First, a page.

Our society has a tendency to see children as tokens or status symbols. We parade them around or relive our childhoods through them. We work hard to give them things and experiences. We run ourselves ragged going to activities and trying to make memories with them. And none of those things are bad, unless those things begin to be more about us than about the kids. Often it seems like we become more concerned with proving what great parents we are and less concerned with actually nurturing the relationships we have with the blessings we have called children.
This has been my struggle. My kids have reached ages where we are dealing with new issues. They are becoming more independent, more exposed to life. I can't always shelter them the way I would like to. They have their own thoughts, personalities, and struggles. They always have, they can just communicate them better now. They are more than faces I put on a Christmas card. They are living, breathing people who need to be mothered. They need love and compassion and guidance. And every now and then, a talking to. I don't always know how to handle every situation. Sometimes I mess it up big time. I question why God thought it was a good idea to give kids to someone as imperfect as me. Did He think that through? Is it fair to these kids? Then, I am reminded as my kids begin to deal with things like feeling like people don't want to be their friend or not undrstanding math, the one thing I have experience with is being human. I don't have all the answers, but I have experience with the struggle.
 We recently received a Christmas card with a picture of Mary holding baby Jesus that says, "Kissing the Face of God". And I began to think about Mary and what it meant that God would choose her to be the mother of His Son. And then I wondered, why isn't there a book in the Bible totally devoted to how Mary raised Jesus? Wouldn't that be great if we had a play by play of what kind of mother she was? Did she read to him every night and bake cookies? Did she let him cry it out or did she rock him to sleep? I don't know why those early years of Jesus' life weren't considered important enough to be included in God's Word, but I'm going to bet that those years were filled with a lot of learning. Mary was human too, and that's what God needed. For God to become Emmanuel "God with us", He needed a human to help Him journey through an earthly existence that would include pain, questions, trials and temptations. And He needed a human who, while not perfect, would depend on and point her children to the One who is.
As I began to search for what God's Word does say about children, the most common thing I read is that we are responsible for teaching our children, not just what we have read about God, but what we have experienced with God.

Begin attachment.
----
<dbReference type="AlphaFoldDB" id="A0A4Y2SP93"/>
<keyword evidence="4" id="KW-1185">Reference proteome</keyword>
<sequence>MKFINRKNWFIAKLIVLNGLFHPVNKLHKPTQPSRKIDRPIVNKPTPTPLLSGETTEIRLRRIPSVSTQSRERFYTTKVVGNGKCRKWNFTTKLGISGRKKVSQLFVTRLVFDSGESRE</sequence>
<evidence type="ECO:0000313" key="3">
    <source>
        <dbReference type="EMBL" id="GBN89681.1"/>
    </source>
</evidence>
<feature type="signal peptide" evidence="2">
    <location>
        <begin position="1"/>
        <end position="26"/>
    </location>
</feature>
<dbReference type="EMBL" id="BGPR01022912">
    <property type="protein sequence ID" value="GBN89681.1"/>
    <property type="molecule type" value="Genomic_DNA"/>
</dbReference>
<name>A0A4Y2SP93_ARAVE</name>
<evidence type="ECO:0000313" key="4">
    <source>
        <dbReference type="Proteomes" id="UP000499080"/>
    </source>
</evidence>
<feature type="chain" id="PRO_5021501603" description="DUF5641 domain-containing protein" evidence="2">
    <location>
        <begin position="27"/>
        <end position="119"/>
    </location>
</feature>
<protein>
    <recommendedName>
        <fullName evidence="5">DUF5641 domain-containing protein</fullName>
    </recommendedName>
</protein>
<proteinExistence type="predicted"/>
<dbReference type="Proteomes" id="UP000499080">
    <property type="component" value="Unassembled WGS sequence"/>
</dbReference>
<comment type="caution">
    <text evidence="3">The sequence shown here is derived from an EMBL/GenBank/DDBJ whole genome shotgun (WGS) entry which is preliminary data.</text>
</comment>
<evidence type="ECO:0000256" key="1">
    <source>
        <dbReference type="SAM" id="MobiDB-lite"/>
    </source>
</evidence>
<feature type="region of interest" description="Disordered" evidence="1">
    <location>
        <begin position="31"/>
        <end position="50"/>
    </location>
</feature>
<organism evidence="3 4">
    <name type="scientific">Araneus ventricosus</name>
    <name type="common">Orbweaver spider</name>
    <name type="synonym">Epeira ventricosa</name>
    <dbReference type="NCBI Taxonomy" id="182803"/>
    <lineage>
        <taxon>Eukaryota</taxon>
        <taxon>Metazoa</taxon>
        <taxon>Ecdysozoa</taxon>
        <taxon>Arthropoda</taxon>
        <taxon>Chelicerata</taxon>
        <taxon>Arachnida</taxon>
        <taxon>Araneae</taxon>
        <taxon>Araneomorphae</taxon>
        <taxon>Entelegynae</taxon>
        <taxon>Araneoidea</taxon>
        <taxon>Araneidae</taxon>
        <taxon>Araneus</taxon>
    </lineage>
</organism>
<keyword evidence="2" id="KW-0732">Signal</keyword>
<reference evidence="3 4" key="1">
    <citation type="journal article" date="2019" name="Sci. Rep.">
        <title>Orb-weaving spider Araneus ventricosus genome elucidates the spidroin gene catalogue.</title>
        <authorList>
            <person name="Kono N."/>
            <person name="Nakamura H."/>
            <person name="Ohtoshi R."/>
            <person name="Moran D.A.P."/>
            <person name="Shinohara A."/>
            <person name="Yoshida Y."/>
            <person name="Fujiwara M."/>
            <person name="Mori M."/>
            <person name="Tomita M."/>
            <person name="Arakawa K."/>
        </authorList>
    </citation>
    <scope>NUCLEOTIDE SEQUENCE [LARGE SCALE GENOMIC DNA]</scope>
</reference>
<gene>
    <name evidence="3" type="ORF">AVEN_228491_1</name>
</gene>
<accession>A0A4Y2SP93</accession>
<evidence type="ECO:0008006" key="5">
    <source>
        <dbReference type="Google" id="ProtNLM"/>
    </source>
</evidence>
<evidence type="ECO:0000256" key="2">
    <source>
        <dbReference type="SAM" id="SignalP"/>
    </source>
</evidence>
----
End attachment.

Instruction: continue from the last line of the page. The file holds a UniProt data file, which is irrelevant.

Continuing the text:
"Only be careful, and watch yourselves closely so that you do not forget the things your eyes have seen or let them fade from your heart as long as you live. Teach them to your children and to their children after them. Remember the day you stood before the LORD your God at Horeb, when he said to me, “Assemble the people before me to hear my words so that they may learn to revere me as long as they live in the land and may teach them to their children.”
-Deuteronomy 4:9-10
I found these verses and they spoke to me more than any others. Jacob recognized that children moved at a different pace. I always fall in this area. I become the most frustrated and impatient when our life is busy and we are doing too much. I do not always remember or recognize that I need to slow down and that we need to move at "the pace of the children". Their hearts and minds are tender and they need more time to develop and explore. It is my job to keep life manageable and control the stress level. It is also my job to help my children grow at their own pace, not pushing them to be like someone else or pushing them to grow up too fast.
"Then Esau said, “Let us be on our way; I’ll accompany you.”  But Jacob said to him, “My lord knows that the children are tender and that I must care for the ewes and cows that are nursing their young. If they are driven hard just one day, all the animals will die.So let my lord go on ahead of his servant, while I move along slowly at the pace of the flocks and herds before me and the pace of the children, until I come to my lord in Seir.”
-Genesis 33:12-14

It is also my job to encourage my children to praise God. I can do this by taking them to church, but the greatest way I can do this is by them hearing me praise God.
"Jesus said, “Let the little children come to me, and do not hinder them, for the kingdom of heaven belongs to such as these.”
-Matthew 19:14

"Through the praise of children and infants
you have established a stronghold against your enemies,
to silence the foe and the avenger."
-Psalm 8:2
"But when the chief priests and the teachers of the law saw the wonderful things he did and the children shouting in the temple courts, “Hosanna to the Son of David,” they were indignant.  “Do you hear what these children are saying?” they asked him.
“Yes,” replied Jesus, “have you never read,

“‘From the lips of children and infants
you, Lord, have called forth your praise’?”
-Matthew 21:15-16